IWU Alum: 25th Amendment Was Made Difficult For A Reason
A Normal native who worked in the Clinton and George W. Bush administrations says while there have been many attempts to remove presidents from office, few have succeeded.
David Priess, a Normal Community and Illinois Wesleyan University alum, is the author of a new book "How To Get Rid of a President: History’s Guide to Removing Unpopular, Unable, or Unfit Chief Executives."
The book chronicles the many and varied efforts to remove a president, many of which have failed.
He says while some critics of the President Donald Trump want to invoke the 25th Amendment, the amendment's language makes it difficult to enforce.
“To make the political decision that they want to get him out of office and temporarily put the vice president in, the 25th Amendment allows the president to come right back to Congress and say, ‘No I’m fine,’ and then Congress has to vote on it,” Priess says.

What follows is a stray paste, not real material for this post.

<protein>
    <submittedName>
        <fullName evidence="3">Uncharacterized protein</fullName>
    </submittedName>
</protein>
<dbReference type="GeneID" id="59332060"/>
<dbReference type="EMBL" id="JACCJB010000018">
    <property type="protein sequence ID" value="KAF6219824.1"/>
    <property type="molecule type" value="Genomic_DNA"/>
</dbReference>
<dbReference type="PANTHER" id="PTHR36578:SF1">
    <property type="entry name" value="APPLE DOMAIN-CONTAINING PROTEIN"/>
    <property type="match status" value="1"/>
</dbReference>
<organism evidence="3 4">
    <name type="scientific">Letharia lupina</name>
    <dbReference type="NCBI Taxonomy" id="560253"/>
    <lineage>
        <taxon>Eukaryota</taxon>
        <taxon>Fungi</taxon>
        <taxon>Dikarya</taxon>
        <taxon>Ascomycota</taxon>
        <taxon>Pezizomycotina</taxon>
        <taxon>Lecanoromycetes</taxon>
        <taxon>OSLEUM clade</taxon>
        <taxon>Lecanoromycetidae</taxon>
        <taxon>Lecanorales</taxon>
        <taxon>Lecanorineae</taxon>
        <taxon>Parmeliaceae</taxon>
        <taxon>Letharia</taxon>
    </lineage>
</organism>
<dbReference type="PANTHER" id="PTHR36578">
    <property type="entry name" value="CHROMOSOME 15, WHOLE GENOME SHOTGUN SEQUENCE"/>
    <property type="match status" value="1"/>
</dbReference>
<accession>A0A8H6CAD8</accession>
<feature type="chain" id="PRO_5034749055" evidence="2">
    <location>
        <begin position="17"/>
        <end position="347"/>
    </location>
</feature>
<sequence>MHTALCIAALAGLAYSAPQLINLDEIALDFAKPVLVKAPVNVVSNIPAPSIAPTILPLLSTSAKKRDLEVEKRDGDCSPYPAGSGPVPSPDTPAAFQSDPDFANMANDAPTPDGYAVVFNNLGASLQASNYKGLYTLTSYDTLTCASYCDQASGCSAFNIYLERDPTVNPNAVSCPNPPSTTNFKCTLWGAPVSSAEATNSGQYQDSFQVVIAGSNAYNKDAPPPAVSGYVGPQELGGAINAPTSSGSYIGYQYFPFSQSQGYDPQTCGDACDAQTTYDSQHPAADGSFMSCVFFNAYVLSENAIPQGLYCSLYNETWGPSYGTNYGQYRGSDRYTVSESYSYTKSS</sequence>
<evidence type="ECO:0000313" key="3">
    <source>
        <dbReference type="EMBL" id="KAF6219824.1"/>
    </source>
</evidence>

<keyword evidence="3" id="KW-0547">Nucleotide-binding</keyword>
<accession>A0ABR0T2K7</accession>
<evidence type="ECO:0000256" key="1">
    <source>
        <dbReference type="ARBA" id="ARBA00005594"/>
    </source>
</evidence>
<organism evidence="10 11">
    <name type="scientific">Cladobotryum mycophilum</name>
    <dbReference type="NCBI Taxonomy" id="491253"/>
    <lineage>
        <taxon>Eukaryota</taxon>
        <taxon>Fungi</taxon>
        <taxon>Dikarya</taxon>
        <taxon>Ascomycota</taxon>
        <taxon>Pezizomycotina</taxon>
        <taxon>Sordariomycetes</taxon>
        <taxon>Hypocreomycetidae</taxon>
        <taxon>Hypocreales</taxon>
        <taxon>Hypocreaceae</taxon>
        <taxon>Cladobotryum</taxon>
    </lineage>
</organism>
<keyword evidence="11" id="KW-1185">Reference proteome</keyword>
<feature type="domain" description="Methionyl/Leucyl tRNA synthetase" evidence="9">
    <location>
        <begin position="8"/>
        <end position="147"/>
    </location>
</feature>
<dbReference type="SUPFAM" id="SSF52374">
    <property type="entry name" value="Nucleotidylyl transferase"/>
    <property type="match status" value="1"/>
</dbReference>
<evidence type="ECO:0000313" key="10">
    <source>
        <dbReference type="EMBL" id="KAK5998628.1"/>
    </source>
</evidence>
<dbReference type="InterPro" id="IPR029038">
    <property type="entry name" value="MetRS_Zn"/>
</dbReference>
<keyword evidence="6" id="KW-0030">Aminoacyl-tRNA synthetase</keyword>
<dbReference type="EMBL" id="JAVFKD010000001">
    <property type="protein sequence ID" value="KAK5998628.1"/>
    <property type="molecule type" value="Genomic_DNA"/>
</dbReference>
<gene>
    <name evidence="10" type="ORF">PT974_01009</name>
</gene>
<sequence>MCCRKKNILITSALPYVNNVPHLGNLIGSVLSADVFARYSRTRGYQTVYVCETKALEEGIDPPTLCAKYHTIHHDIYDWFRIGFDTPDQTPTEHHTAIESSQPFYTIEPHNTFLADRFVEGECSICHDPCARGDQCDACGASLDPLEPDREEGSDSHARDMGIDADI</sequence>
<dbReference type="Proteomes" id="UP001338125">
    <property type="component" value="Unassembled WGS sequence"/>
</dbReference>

Priess says in that case, if Congress were to reinstall the president, cabinet members who called for the amendment could see their jobs put in peril.
Priess says the 25th Amendment makes it hard to remove a president for a reason.
“It takes quite an event for the vice president and the majority of the cabinet, to step forward and say, ‘This president, against his will, must be removed from power’ and then to get Congress to vote to agree on that,” Priess says. “The people who wrote the amendment made it hard for a reason.”
The 25th Amendment was brought into the spotlight when Deputy Attorney General Rod Rosenstein reportedly discussed using the amendment as a mechanism to remove Trump, a claim Rosenstein denies.
A senior Trump administration official also recently published an anonymous op-ed in the New York Times in which they claim to be part of an effort to resist some of Trump’s actions.
Priess acknowledges such an effort can be construed as an attempt to remove a president by stripping them of their authority, but he calls such an attempt “unfortunate.”
“The very norms of faithful service to the president are the ones that these very people who are doing it will want to have if they themselves become president,” Priess says. “It’s part of the system. Once you have every individual in the executive branch making an individual ethical choice that it’s OK to stay in place but to covertly undermine the president, you’ve got a mess on your hands.”
The book goes on sale Tuesday.
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